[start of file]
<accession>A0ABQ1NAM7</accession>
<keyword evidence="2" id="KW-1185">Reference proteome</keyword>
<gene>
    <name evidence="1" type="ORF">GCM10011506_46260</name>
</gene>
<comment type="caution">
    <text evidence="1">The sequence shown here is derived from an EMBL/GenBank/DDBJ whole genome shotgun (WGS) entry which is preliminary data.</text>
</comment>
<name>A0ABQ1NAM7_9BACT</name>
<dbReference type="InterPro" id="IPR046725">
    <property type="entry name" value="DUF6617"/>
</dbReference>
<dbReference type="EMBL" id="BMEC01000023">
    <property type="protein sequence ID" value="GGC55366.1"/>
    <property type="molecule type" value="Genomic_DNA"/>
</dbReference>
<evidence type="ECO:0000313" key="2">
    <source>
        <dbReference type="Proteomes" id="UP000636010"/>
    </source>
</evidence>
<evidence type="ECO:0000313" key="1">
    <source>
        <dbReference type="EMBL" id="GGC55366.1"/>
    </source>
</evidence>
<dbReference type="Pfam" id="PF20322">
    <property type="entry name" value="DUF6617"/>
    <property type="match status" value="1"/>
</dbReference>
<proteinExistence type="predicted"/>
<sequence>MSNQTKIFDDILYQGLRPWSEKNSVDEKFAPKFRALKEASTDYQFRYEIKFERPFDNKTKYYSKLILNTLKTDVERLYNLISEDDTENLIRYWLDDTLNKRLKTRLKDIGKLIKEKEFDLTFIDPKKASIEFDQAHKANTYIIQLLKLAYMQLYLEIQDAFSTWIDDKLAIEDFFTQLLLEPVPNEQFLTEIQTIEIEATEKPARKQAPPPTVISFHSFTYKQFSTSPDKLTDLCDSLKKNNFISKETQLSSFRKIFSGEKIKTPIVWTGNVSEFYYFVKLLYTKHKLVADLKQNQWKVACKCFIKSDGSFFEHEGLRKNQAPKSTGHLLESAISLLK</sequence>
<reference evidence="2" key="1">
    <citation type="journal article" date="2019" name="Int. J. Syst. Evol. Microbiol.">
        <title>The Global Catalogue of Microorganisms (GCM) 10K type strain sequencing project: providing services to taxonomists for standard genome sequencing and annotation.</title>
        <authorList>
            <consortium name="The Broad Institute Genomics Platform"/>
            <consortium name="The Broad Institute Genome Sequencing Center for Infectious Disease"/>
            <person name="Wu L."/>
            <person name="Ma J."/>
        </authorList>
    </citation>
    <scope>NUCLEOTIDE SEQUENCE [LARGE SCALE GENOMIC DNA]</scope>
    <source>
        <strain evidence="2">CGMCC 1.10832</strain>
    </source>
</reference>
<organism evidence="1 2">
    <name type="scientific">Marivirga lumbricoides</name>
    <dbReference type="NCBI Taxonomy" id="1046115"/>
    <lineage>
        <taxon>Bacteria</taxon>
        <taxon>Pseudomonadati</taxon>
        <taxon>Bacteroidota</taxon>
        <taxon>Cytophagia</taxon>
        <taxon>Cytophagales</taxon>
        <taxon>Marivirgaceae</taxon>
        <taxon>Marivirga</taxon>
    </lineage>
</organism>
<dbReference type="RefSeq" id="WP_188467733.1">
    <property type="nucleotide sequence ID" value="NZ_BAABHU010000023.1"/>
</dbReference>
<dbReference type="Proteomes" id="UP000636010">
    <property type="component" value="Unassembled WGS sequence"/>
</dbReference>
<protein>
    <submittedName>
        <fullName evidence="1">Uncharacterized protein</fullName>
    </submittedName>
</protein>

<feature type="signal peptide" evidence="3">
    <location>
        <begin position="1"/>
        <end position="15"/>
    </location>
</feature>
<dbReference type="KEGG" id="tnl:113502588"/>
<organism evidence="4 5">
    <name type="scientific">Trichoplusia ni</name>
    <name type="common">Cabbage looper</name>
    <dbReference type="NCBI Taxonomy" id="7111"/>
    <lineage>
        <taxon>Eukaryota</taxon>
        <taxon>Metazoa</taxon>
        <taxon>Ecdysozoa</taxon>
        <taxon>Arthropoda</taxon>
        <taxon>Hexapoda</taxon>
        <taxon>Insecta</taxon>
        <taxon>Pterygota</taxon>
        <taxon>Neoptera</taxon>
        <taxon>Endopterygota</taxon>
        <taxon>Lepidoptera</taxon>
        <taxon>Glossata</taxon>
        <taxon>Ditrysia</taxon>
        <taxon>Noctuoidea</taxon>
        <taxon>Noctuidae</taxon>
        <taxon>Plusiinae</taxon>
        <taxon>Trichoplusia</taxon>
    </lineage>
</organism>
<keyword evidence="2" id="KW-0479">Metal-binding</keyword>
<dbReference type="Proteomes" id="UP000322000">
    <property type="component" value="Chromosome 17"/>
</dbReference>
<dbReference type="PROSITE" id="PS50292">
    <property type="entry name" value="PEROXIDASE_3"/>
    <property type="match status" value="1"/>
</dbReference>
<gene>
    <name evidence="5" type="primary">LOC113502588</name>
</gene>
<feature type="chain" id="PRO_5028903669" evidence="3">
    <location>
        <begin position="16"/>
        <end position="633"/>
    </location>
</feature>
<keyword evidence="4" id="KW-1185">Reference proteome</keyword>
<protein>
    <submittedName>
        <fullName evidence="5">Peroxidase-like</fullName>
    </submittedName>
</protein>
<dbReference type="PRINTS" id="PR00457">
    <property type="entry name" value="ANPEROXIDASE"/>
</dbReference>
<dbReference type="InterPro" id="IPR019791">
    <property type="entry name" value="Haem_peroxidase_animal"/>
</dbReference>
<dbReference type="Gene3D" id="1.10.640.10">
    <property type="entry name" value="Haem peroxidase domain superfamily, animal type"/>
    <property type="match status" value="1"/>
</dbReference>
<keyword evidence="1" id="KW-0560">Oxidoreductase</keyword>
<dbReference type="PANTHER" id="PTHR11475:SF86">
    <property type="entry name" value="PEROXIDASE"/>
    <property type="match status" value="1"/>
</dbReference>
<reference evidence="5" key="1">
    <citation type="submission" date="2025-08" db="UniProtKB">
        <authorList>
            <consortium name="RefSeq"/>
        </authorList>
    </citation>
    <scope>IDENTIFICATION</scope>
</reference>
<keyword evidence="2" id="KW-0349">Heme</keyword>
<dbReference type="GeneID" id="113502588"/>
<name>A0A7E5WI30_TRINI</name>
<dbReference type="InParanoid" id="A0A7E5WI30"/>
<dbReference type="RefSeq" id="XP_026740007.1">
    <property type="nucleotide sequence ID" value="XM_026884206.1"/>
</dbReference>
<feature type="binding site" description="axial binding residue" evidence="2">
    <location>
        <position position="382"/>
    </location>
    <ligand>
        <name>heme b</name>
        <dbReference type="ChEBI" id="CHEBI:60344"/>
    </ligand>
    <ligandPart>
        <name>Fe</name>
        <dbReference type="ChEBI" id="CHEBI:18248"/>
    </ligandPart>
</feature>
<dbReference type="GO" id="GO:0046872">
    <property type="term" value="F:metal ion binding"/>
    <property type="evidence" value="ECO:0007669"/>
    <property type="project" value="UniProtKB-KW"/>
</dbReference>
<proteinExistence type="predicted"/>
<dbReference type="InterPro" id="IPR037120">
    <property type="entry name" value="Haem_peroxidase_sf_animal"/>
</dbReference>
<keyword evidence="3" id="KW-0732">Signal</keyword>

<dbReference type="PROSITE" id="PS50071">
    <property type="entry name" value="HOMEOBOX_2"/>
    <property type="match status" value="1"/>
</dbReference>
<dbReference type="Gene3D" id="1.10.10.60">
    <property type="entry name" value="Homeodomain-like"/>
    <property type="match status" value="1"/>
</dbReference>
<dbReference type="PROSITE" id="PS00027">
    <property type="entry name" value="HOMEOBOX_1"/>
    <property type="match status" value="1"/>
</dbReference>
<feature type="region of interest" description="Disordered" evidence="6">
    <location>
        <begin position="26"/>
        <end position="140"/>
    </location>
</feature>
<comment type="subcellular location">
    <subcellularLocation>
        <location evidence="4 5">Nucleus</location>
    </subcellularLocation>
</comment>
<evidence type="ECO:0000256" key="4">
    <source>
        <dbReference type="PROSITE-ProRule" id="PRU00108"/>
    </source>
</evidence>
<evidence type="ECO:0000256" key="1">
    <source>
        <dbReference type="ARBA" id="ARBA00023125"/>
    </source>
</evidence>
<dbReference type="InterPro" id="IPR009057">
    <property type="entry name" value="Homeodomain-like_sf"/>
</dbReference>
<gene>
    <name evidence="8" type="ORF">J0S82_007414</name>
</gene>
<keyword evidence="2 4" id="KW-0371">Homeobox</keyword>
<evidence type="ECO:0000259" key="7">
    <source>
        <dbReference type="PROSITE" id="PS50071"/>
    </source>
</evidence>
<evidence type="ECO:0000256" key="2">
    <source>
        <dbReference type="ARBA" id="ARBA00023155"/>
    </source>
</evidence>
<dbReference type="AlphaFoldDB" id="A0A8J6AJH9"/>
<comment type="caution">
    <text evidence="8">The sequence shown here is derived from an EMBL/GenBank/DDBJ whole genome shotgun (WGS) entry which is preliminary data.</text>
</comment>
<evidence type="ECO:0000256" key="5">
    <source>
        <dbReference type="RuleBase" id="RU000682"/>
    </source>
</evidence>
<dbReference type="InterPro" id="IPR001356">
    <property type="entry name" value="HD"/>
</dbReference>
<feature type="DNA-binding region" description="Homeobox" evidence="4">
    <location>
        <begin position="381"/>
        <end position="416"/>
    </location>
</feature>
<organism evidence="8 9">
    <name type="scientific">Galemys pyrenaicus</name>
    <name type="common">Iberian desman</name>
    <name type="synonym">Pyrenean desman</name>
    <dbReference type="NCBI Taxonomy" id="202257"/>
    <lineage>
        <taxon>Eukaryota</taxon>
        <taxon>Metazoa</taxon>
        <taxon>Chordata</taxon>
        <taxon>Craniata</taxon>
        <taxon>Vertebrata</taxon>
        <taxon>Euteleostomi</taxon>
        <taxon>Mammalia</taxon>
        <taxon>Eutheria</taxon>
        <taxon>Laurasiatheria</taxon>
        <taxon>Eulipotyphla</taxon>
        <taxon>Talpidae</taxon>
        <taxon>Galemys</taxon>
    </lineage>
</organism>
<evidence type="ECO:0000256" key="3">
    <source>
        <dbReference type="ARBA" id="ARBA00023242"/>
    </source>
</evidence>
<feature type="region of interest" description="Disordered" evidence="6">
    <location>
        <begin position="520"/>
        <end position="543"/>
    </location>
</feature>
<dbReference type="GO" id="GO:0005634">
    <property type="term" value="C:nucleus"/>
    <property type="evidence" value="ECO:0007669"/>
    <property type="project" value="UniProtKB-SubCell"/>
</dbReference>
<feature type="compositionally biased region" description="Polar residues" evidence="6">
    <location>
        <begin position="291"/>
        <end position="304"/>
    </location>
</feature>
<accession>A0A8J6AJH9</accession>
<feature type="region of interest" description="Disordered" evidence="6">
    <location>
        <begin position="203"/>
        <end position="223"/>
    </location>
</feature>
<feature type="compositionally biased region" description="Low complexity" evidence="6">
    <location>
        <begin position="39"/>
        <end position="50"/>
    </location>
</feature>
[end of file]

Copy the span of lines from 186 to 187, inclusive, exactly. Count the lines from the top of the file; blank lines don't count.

<dbReference type="PROSITE" id="PS00027">
    <property type="entry name" value="HOMEOBOX_1"/>